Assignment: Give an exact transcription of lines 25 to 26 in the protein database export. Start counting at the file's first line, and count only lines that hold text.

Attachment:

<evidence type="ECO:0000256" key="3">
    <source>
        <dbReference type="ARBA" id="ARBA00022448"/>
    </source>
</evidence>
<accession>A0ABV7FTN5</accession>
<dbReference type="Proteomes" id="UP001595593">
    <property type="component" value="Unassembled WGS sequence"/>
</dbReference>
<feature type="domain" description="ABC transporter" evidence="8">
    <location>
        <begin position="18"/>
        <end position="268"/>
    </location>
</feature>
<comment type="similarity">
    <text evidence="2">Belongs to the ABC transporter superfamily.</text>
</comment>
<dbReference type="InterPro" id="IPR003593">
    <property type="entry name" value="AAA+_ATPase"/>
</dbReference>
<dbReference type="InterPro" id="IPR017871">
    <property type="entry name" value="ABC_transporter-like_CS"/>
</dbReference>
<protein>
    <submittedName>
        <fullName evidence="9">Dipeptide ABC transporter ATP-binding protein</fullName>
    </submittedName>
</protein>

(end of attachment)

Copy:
<protein>
    <submittedName>